|Publication number||US6321236 B1|
|Application number||US 09/366,658|
|Publication date||Nov 20, 2001|
|Filing date||Aug 3, 1999|
|Priority date||May 27, 1997|
|Also published as||CA2291717A1, EP1016004A1, EP1016004A4, US5999947, WO1998054662A1|
|Publication number||09366658, 366658, US 6321236 B1, US 6321236B1, US-B1-6321236, US6321236 B1, US6321236B1|
|Inventors||John M. Zollinger, Johnathan Devine|
|Original Assignee||Arkona, Inc.|
|Export Citation||BiBTeX, EndNote, RefMan|
|Patent Citations (27), Non-Patent Citations (1), Referenced by (103), Classifications (12), Legal Events (14)|
|External Links: USPTO, USPTO Assignment, Espacenet|
1. Related Application
This application is a continuation of U.S. patent application Ser. No. 08/863,680, filed May 27, 1997 which is incorporated herein by reference.
2. The field of the Invention
The field of the present invention pertains to distributing changes made to a database, database table, or other data store on a server computer out to read-only copies of the data store found on one or more client computers. More specifically, the invention deals with distributing such database changes in a manner that efficiently uses system resources and is quickly achieved. Another area of the present invention pertains to client systems that are intermittently (as apposed to continuously) connected to a server system requiring communication and synchronization of information on both systems.
3. Present State of the Art
In many situations, it is desirable to distribute an original database, database table, or other data store on a server computer to one or more client computers at various locations. Furthermore, when the original data store at the server is changed in some way (e.g., the addition, deletion, or modification of a record) it is desirable to distribute those changes out to the various client copies of the data store or database table so that the client copies may be current with the original.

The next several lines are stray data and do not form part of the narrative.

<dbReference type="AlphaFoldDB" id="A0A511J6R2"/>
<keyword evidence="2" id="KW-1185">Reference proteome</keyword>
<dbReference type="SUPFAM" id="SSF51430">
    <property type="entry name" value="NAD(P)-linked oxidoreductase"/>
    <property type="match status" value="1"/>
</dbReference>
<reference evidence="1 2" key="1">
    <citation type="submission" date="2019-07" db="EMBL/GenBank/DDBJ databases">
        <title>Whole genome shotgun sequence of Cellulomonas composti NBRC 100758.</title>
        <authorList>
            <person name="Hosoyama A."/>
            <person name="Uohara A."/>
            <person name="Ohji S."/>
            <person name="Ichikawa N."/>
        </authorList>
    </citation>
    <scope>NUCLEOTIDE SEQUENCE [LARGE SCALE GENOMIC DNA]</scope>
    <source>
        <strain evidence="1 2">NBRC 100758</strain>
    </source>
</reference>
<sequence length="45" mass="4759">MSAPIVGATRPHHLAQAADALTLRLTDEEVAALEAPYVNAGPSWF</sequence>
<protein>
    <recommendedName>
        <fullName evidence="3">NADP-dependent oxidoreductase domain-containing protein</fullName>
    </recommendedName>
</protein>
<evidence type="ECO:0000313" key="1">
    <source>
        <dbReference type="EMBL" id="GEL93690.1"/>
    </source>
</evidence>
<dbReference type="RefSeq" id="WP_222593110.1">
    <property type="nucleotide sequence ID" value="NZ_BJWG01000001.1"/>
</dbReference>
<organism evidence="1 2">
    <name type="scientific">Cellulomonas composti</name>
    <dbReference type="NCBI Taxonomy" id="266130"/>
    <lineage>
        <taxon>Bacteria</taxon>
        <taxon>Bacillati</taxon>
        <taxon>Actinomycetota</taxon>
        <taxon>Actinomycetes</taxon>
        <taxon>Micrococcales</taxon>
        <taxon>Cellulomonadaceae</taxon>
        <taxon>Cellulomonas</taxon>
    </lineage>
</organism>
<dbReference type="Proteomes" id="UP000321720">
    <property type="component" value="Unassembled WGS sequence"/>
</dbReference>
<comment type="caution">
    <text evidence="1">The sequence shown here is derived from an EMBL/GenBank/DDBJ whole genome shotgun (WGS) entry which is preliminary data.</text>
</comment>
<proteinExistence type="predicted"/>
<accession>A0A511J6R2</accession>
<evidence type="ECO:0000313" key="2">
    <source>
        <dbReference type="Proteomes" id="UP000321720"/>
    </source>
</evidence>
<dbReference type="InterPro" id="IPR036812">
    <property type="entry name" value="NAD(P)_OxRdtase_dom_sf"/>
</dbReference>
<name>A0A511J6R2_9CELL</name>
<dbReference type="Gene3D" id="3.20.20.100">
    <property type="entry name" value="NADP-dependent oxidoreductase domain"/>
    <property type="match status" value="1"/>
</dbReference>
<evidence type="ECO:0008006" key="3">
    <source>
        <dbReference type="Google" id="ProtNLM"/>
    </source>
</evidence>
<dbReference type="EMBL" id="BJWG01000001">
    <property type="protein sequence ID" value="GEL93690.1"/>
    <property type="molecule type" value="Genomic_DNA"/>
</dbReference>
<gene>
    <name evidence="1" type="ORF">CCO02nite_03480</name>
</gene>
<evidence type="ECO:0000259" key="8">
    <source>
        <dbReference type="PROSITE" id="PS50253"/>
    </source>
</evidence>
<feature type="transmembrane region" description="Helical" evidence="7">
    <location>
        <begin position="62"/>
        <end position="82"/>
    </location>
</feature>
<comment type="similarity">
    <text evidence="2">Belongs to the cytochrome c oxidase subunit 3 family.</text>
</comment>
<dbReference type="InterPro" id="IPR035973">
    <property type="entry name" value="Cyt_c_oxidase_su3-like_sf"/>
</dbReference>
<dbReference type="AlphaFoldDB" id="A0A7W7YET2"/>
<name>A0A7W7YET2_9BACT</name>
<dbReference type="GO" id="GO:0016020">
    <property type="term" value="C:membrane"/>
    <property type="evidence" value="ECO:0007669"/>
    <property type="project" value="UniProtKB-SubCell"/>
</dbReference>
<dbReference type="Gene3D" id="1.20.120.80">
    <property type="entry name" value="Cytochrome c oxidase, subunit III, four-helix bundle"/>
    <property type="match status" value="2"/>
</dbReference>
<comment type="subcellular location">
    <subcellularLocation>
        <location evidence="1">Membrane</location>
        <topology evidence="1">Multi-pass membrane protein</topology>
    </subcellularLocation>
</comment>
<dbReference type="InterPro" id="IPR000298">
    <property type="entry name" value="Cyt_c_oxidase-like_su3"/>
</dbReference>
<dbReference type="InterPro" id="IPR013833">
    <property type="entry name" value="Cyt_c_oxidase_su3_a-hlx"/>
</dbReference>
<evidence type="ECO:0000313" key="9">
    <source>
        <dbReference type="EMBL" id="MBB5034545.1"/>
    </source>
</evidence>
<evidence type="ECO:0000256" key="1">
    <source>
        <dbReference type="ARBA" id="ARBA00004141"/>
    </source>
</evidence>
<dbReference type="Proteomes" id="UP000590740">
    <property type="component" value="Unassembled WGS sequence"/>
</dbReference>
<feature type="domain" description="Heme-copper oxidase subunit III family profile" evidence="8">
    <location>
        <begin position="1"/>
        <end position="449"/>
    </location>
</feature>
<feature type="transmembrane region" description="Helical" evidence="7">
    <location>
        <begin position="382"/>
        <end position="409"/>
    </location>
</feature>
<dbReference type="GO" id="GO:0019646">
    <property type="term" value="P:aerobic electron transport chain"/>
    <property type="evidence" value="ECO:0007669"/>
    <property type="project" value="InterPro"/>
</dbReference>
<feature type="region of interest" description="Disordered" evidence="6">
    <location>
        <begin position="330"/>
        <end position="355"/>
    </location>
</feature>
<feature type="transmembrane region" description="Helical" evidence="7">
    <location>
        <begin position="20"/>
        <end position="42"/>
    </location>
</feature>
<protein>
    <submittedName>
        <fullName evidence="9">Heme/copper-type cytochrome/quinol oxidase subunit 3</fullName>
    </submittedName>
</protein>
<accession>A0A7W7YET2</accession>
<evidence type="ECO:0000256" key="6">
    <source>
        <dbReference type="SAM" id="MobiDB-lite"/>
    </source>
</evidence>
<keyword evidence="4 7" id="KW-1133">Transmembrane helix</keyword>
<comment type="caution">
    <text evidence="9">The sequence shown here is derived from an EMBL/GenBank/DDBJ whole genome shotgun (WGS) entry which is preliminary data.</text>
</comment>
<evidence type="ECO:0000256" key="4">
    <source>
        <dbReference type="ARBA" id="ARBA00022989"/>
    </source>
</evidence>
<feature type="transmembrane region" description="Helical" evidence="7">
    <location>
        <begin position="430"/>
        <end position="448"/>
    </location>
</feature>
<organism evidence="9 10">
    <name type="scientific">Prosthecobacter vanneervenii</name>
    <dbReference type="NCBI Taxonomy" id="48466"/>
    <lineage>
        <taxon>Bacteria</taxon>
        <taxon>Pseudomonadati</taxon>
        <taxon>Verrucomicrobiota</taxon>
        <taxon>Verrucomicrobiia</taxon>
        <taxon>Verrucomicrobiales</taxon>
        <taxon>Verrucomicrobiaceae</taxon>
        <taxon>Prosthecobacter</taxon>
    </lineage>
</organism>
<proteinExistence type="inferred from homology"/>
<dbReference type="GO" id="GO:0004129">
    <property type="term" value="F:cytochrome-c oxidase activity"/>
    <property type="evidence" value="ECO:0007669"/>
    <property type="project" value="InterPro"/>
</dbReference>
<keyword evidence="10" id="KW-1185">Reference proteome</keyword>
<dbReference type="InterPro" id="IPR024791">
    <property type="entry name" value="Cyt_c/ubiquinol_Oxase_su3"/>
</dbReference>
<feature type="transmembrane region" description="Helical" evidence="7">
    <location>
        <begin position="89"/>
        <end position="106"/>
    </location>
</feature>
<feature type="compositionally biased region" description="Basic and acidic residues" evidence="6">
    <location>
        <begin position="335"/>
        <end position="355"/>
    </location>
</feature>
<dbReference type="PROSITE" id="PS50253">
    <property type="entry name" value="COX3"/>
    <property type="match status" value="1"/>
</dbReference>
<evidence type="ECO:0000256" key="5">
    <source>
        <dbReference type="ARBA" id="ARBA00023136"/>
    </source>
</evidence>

A data store is any form of information readable with the assistance of a general purpose computer. The most common type of data store are traditional databases but any form of data storage may require that changes made to an original data store on server to be distributed outward to client copies of that data store. For illustration purposes, a database table is used throughout as an example of a data store, though many other kinds of data store exist.
The client copies of the original data store or elements thereof such as a database table are in one respect read-only copies since any changes made by the client will not be distributed back to the original. This differentiates the present area of the invention from the art of data replication wherein a change made to any copy of the database must be replicated at every other database or database table.
The usefulness of information distribution from an original data store to client representation of the data store is manifest in applications where the client is a remote laptop computer that is only intermittently connected for brief periods of time with the centralized server computer. The client copy of the database information may be used on the remote laptop computer even when the computer is not connected to the server over a communications network.
One example of such an environment arises in field servicing where a field service representative making client visits may only connect with the home office centralized computer system (server) in indeterminable and infrequent intervals, such as nightly in a hotel room or a couple times per week. In this environment, the field representative may use a parts list database that includes price information. Such a price list could be distributed out to the sales representative as client copies of the original price list maintained at the home office. As the part list is changed (e.g., adding a new part or changing the price of an existing part) such changes should be distributed out to the remote client as the need arises so that the client copies of the parts list will be current with the original parts list.